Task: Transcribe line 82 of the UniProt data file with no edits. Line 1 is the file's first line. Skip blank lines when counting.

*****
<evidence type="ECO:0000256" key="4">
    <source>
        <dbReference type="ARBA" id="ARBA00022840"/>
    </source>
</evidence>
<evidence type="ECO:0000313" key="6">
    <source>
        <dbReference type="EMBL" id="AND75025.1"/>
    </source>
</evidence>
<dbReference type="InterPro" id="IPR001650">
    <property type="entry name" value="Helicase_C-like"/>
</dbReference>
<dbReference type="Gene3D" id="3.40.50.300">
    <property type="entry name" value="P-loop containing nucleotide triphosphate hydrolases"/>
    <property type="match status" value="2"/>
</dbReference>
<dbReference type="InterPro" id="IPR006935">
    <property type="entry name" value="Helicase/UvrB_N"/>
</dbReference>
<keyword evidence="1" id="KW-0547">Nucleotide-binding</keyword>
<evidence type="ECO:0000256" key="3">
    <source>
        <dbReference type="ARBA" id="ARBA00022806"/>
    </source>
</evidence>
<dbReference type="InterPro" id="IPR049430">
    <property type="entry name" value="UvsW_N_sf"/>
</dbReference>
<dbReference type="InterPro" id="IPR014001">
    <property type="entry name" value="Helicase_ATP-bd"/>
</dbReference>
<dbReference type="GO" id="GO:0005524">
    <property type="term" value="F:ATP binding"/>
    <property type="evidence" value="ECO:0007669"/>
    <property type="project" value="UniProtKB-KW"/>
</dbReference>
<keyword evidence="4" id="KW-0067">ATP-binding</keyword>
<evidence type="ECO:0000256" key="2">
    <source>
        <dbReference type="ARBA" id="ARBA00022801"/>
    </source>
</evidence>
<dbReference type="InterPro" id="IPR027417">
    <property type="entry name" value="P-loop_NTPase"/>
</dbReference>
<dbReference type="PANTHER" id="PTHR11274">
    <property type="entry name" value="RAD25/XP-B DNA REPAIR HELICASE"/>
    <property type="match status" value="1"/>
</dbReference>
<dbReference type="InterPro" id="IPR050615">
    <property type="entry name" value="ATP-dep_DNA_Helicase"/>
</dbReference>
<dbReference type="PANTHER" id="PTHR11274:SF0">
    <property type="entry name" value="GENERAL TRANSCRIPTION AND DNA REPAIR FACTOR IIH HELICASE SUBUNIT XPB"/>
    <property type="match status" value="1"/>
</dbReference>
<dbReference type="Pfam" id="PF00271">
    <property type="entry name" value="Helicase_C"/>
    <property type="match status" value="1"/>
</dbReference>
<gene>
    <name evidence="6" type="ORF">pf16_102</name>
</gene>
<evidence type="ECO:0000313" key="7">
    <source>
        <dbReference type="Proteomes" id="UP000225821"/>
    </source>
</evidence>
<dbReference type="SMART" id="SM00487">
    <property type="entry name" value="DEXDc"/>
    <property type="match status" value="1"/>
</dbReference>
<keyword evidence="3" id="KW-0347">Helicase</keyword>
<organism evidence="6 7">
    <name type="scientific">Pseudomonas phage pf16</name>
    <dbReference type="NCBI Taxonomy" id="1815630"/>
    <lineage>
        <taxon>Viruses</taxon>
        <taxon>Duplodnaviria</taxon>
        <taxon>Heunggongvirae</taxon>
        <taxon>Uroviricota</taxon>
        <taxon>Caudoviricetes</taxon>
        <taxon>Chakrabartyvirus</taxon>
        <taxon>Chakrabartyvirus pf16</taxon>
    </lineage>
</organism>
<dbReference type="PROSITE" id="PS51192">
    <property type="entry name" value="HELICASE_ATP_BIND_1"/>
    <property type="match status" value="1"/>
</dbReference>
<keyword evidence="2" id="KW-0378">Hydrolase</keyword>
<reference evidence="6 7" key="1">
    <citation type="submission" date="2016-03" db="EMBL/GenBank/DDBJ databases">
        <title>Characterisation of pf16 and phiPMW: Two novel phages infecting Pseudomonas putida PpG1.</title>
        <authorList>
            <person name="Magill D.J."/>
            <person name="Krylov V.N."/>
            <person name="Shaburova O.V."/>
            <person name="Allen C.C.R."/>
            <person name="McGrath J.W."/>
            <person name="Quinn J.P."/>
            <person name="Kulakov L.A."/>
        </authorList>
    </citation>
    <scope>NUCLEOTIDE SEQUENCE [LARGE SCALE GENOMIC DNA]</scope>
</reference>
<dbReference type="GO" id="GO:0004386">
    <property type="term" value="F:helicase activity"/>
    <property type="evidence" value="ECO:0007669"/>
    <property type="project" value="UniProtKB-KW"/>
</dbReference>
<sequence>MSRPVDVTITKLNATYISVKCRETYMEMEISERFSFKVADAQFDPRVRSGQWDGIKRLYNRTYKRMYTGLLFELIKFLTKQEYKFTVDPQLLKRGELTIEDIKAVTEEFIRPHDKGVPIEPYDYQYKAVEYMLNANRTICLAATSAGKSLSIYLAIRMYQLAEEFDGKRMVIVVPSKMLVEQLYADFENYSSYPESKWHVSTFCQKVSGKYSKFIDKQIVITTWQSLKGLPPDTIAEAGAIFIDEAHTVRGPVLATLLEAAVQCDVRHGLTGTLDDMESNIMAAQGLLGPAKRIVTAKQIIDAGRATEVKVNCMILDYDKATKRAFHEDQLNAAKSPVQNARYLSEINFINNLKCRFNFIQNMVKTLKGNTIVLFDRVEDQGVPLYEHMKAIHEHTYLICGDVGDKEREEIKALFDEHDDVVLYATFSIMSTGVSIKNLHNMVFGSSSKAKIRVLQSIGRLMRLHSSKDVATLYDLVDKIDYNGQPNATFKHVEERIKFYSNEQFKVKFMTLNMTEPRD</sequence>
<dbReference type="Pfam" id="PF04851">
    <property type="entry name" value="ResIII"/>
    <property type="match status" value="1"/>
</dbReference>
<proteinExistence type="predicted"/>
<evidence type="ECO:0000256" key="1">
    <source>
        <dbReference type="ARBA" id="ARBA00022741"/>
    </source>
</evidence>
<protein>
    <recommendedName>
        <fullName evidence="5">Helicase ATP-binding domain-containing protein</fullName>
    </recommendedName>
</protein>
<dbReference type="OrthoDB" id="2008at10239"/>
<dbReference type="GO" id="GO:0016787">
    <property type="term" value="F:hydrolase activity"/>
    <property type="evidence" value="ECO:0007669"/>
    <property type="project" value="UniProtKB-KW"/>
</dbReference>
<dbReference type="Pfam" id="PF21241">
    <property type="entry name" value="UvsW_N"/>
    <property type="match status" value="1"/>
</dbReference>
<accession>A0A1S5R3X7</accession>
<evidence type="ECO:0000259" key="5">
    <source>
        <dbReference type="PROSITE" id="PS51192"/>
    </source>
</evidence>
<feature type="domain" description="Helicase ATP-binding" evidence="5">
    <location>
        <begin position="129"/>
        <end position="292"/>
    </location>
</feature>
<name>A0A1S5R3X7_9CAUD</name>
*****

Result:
        <taxon>Uroviricota</taxon>